Digium Targets The Enterprise
(Spring 2006 VON, San Jose CA) Mark Spencer is all smiles as Spring 2006 VON opens in San Jose, CA. And why shouldn't he be? His company, Digium is celebrating yet another year of profit and growth. By his estimate, Asterisk is now running on over half a million servers worldwide. And more importantly, large enterprise deployments of Asterisk are now becoming an important part of Digium's business. "Hardware is still important," Mark said in an interview at the show, "but software and services are growing much faster."
The company is announcing two new hardware products this week, an echo canceling card with 1024 taps (TE420P and TE415P four-port T1/E1/J1/PRI) and a transcoder (TC400P VoIP transcoding card). Both products are aimed at the high-end of the market where Mark says that customers are "looking for a more deterministic solution." But hardware has become an extension of the Digium's software and services business. Last year the City of Manchester in Connecticut selected Asterisk for a 1500 handset deployment and more enterprise sized deployments are on the way. As these larger customers choose Asterisk, they are also increasingly fingering Digium for support and integration services.
"We have a special level of expertise since we drive the development of Asterisk - all of that code goes through our hands - and that is a value that enterprises are looking for," explains Mark. But he is quick to assure partners in the Asterisk "ecosystem" that Digium has no intention of competing with them. "We'd even be happy if we had partners that managed these enterprise opportunities."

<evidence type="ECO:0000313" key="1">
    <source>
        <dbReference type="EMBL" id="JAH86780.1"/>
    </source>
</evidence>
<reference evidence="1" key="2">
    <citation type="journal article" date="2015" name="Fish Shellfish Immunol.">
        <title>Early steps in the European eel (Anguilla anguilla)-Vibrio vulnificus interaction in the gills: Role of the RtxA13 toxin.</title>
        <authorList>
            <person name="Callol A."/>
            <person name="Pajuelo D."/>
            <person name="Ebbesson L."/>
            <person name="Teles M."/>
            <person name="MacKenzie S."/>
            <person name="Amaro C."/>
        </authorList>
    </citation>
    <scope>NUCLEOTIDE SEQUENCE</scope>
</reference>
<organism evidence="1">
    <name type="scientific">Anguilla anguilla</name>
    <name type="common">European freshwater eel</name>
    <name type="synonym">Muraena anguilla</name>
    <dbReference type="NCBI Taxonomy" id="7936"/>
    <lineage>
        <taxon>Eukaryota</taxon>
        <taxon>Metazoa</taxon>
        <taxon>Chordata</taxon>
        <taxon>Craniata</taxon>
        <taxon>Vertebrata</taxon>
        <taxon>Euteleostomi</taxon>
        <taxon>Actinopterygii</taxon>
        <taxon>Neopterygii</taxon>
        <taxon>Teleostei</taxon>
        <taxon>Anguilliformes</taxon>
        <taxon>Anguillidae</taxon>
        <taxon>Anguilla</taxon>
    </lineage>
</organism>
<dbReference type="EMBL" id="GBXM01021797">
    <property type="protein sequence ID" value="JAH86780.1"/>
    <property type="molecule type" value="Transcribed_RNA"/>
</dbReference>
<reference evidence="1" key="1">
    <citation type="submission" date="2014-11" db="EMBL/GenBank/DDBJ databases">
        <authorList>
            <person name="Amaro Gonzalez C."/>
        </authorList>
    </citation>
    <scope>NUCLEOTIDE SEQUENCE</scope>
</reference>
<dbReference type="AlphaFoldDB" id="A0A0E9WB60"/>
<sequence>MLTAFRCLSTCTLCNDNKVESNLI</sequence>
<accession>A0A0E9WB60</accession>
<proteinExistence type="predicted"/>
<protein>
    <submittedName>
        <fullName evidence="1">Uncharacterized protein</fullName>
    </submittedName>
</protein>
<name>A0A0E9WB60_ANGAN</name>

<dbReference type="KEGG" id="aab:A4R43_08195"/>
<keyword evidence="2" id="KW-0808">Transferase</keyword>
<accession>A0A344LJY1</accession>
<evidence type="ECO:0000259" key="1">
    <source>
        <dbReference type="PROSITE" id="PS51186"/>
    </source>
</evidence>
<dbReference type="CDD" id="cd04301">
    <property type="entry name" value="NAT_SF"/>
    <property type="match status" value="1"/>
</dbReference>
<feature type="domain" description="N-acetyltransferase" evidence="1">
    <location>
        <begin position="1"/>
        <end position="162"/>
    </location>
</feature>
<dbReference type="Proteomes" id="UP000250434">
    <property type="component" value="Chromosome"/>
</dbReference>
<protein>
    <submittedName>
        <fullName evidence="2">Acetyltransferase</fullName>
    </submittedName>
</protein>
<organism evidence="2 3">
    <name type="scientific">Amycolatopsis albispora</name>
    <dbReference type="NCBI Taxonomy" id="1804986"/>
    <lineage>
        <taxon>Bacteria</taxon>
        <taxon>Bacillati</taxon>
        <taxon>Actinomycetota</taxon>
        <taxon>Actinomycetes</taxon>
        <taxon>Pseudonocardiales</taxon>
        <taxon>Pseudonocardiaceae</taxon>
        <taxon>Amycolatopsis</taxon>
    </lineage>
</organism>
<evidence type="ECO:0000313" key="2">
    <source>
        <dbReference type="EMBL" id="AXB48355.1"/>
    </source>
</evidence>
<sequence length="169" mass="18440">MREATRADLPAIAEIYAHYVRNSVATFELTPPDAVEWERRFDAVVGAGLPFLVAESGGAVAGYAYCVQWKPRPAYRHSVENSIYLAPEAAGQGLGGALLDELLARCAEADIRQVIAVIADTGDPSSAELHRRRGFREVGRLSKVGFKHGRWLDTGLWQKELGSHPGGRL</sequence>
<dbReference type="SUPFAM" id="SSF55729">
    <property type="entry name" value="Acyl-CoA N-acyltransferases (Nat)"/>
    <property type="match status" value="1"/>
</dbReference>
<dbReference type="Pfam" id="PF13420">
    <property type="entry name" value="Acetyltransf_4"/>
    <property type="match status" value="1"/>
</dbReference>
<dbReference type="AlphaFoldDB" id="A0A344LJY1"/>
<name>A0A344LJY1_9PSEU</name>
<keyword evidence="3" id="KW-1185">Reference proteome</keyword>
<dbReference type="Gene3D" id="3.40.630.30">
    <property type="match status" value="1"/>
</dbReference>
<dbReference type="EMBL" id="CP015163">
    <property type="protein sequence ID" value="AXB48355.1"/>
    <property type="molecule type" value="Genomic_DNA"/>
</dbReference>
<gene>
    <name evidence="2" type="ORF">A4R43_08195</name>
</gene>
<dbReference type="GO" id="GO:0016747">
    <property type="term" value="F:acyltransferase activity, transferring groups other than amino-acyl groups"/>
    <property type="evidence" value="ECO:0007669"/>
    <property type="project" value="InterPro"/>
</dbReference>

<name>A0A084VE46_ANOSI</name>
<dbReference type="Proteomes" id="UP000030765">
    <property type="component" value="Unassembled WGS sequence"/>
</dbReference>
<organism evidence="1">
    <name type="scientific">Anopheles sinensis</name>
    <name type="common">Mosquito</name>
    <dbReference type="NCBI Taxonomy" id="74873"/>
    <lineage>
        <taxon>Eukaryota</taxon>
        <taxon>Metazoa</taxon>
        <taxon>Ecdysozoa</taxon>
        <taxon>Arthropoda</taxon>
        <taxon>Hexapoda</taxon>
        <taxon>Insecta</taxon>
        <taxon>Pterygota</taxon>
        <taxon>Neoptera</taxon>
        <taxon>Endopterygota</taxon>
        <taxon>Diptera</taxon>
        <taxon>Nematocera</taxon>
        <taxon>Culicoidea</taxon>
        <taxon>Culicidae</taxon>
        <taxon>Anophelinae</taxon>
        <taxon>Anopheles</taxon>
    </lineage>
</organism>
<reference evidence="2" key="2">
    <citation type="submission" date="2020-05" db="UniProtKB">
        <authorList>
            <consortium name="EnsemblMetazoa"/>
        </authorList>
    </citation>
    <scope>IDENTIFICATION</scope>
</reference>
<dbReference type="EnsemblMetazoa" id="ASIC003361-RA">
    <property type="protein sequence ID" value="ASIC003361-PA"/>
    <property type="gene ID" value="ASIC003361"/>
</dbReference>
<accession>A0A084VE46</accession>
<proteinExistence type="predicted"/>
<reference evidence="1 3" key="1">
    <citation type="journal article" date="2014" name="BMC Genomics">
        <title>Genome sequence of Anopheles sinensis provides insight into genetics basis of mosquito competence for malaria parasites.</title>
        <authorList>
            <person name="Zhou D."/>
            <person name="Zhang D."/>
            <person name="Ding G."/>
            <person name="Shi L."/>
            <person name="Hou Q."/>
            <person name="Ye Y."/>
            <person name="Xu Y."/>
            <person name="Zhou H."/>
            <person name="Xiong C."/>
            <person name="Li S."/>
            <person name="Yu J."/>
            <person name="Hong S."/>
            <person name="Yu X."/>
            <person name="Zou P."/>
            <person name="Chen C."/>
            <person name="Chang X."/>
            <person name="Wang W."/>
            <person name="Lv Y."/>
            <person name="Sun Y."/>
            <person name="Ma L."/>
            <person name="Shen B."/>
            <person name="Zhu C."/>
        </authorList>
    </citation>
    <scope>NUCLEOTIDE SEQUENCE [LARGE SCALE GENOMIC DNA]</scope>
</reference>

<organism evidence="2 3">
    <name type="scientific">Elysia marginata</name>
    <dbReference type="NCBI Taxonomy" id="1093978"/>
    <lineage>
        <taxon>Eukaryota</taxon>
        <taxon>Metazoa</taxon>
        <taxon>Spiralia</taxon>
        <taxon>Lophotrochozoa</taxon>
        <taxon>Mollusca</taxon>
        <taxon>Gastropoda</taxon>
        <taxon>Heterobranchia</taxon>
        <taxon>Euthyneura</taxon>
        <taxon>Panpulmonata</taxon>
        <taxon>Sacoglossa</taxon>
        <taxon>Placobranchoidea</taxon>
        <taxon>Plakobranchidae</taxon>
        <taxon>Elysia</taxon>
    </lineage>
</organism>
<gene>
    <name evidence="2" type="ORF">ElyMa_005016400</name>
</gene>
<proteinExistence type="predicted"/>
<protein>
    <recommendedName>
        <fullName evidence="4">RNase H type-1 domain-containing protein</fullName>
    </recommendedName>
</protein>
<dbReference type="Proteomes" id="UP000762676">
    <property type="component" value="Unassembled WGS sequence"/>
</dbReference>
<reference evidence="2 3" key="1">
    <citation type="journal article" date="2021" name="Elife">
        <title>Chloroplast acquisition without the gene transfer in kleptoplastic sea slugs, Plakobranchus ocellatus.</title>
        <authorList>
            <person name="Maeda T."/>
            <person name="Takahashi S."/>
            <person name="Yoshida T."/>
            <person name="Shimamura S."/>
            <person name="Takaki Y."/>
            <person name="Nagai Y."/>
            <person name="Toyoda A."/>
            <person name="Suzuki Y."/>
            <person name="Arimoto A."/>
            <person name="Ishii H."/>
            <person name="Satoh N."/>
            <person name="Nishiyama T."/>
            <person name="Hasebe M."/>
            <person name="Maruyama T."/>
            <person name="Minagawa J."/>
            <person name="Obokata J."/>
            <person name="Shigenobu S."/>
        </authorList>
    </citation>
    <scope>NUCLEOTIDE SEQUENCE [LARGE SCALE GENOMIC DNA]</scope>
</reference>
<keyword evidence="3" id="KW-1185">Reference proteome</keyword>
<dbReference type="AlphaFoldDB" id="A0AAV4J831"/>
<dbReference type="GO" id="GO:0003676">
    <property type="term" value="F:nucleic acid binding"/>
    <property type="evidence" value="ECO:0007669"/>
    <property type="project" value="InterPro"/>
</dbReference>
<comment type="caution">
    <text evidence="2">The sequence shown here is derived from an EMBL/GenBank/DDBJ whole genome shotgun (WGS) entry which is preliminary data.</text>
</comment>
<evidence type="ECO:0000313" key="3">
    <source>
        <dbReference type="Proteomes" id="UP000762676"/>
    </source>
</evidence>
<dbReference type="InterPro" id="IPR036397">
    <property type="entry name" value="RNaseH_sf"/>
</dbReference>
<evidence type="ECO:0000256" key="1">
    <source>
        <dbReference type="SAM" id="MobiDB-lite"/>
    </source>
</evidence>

Mark hinted that at least one large PBX manufacturer may be moving to do just that. While he wouldn't name the company, Mark suggested that a traditional proprietary PBX vendor was evaluating Asterisk as a possible product line extension. And if that happened, there might be a large enough partner for Digium that large enterprises wouldn't insist on Digium's participation in every installation.
I also followed up with Mark on IBM's initiative to build a "carrier-grade" Asterisk (which IBM demonstrated at fall VON). Unfortunately for IBM, Mark reports that their lead Asterisk advocate has left IBM - but this turns out to be good news for the Asterisk community as he has started his own company to bring Asterisk to businesses. Meanwhile IBM is getting back up to speed.
But asked about the importance of "carrier-grade" service, Mark spoke of his belief that this was not crucial to consumer adoption of VoIP. Mark pointed out how cell phone use has changed our expectations about call quality and reliability. "20 years ago if you were in the middle of the phone call and it dropped you would think that the person hung up on you or that the world is about to end. But today we just call back and say 'I don't know what happened, I'm back.'" In Mark's view dropping one in a million or one in 10 million calls isn't a problem. "If you want to go from 4 9s of reliability to 5 9s the cost is enormous -- and that one call that doesn't get dropped is a very expensive call. Do consumers really want to pay that expense?" Mark did, however, say that he was happy that organizations like IBM continue to work on these hard problems.